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Charlotte Symphony Orchestra makes us consider Beethoven’s genius anew

Jan 11, 2020

By Lawrence Toppman, The Charlotte Observer 

BBC Music Magazine just gave a five-star review to Conrad Tao's "American Rage" album, praising performances of 20th-century pieces that are "craggy and dissonant," "rise to a fury" and "sound an alarm." His previous releases for Warner Classics, "Pictures" and "Voyages," consist of 20th-century music with one exception.

Yet here he is at Knight Theater, playing Beethoven's "Emperor" Concerto 209 years to the week after its first private performance. He rides this warhorse like a revolutionary leading us into battle against preconceptions.

Not for the 25-year-old Tao are traditions of majesty or elegance. His interpretation with the Charlotte Symphony Orchestra makes us rethink the piece end to end, reminding us Beethoven was the pathway to both the free-flowing introspection of Chopin and the pyrotechnics of Liszt. (Chopin was born 10 months before the "Emperor" premiered, Liszt nine months afterward.)

Music director Christopher Warren-Green has served a Beethoven sandwich, with Sibelius' single-movement Seventh Symphony between the "Leonore" Overture No. 3 and the concluding concerto. Or not quite "concluding:" Tao finished Friday with a transcription of a movement from a Bach cantata.

Beethoven's familiar gravity came through in the overture, which had moments of tenderness and sweetness as does "Fidelio," the opera where it was inserted between acts in the 19th century.

Then came Sibelius' last symphony, which rolled over us like a storm front interrupted by wisps of sunlight breaking through somber clouds. Warren-Green introduced the piece by saying it was close to his soul, and the musicians fulfilled his dramatic intentions. They could not have done it so much justice 10 years ago, nor could they have followed the mercurial Tao with such assurance.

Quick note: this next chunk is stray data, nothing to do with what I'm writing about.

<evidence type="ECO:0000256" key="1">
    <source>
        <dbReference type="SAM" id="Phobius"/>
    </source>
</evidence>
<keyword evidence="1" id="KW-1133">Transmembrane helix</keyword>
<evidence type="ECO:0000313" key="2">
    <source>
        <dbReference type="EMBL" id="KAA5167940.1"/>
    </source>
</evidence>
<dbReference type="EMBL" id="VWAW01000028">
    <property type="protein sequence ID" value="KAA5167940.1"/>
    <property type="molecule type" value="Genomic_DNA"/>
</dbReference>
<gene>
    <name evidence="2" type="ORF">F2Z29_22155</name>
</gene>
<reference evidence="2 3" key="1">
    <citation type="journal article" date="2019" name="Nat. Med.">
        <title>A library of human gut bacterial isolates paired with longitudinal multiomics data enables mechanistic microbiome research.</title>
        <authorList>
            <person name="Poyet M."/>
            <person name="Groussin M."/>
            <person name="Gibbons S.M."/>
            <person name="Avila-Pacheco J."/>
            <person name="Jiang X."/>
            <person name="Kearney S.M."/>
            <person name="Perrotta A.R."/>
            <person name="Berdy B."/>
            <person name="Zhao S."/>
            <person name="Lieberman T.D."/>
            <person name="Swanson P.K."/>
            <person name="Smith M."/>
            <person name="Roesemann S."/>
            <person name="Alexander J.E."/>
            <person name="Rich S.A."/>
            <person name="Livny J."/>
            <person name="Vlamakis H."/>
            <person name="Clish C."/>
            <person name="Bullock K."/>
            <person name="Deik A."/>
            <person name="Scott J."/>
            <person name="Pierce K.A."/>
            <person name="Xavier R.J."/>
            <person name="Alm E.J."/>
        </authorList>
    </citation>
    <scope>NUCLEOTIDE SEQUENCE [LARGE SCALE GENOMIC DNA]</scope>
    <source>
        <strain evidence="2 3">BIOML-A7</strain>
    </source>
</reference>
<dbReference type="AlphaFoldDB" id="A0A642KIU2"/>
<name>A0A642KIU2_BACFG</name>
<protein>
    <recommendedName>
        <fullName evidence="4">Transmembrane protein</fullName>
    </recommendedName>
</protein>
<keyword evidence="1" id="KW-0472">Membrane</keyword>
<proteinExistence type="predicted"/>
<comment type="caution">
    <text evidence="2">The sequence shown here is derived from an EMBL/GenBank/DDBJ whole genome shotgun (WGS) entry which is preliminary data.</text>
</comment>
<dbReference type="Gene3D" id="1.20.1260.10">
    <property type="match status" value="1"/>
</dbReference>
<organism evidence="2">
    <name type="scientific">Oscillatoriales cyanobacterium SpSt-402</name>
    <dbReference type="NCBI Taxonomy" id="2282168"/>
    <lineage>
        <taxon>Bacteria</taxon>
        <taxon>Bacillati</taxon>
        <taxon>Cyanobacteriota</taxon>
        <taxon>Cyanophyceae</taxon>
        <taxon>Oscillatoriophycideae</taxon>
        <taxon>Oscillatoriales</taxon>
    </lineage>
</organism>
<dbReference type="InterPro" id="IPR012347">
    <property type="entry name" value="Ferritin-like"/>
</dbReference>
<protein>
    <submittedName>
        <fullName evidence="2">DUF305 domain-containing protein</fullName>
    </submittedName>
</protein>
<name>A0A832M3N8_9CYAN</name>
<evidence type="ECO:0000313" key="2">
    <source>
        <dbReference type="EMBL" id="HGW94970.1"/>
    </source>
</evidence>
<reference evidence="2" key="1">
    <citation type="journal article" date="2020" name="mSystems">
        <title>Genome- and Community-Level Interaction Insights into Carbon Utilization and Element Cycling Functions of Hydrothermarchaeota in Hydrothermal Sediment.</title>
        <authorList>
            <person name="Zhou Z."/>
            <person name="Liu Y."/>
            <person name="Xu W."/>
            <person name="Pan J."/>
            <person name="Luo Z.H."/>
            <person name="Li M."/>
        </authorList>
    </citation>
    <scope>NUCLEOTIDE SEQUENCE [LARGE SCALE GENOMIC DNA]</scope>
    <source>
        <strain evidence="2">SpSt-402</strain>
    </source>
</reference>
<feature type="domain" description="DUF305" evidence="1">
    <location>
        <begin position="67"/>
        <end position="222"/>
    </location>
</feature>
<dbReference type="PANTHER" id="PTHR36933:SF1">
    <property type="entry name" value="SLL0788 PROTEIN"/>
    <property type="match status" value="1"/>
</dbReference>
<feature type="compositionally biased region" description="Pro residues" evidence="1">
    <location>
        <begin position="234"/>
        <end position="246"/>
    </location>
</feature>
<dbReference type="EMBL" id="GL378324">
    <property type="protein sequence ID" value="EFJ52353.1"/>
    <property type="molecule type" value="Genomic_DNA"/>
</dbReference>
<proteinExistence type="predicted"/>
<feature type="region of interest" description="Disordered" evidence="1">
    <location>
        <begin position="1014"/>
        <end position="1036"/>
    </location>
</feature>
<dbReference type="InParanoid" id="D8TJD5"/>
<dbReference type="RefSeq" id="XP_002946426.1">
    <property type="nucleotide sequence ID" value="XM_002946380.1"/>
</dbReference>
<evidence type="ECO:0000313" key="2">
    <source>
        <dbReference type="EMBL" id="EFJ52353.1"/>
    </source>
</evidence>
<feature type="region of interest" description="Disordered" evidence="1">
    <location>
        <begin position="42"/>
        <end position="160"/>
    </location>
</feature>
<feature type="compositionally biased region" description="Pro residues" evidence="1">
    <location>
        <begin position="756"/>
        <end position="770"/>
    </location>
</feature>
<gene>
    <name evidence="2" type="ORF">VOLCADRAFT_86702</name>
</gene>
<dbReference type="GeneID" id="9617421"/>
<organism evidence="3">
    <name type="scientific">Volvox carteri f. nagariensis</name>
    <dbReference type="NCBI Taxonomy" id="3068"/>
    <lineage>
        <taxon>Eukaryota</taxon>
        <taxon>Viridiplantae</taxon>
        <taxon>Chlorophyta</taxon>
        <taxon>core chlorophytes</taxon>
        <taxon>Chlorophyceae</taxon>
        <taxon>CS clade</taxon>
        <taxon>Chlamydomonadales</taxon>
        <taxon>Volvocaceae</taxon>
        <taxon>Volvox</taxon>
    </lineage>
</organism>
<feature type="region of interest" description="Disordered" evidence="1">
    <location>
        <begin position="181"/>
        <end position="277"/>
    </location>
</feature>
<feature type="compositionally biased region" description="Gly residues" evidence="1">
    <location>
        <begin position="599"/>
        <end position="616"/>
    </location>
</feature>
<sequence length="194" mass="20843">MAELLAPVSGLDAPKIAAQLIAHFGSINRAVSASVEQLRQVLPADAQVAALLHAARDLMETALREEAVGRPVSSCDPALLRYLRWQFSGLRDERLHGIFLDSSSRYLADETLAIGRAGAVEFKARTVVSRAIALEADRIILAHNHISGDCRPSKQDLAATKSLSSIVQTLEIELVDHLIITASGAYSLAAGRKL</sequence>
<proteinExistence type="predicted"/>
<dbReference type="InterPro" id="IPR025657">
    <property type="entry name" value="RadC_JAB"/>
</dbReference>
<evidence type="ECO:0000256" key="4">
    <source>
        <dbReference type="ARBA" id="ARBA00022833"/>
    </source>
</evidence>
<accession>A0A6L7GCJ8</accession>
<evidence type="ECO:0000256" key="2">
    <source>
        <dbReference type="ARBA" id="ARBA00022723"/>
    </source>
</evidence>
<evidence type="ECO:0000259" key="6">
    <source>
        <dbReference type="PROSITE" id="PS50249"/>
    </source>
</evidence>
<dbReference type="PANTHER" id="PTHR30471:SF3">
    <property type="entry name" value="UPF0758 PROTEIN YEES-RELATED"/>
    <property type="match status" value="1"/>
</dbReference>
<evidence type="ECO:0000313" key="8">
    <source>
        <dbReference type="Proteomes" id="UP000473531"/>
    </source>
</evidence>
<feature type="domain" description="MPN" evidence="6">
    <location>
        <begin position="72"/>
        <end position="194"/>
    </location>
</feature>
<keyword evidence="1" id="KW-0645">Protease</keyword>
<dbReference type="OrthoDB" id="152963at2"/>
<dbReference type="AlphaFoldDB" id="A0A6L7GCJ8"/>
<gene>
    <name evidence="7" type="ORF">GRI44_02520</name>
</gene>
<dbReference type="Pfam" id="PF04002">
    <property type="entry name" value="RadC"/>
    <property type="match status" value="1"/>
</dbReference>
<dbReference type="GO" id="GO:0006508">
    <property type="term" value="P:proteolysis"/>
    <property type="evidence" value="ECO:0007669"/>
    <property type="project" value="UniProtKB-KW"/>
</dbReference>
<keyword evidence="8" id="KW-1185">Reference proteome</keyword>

He revealed his intentions in the opening phrases, alternating powerful sprays of notes with sudden rubato. Tao also composes, and he deconstructed the "Emperor" with a composer's mind.

Beethoven famously broke hammers and strings to produce masses of sound, and Tao's forte attacks in the first movement showed how that might have happened. Yet he didn't make effects just for showmanship, and each wave of notes seemed spontaneous.

Most pianists find mystery or serenity in the adagio; his version nipped along at a brisker pace, like the musings of a restless mind looking for a way forward. Tao found his breakthrough in the third movement, which became a whirling, stomping dance akin to the peasants' post-storm celebration in Beethoven's Pastoral Symphony.

That movement had interludes of quiet, too, but true calm followed only in the contemplative, slow passage from Bach. We left feeling peaceful (if worn out) and rethinking Beethoven's genius anew and how often does that happen?

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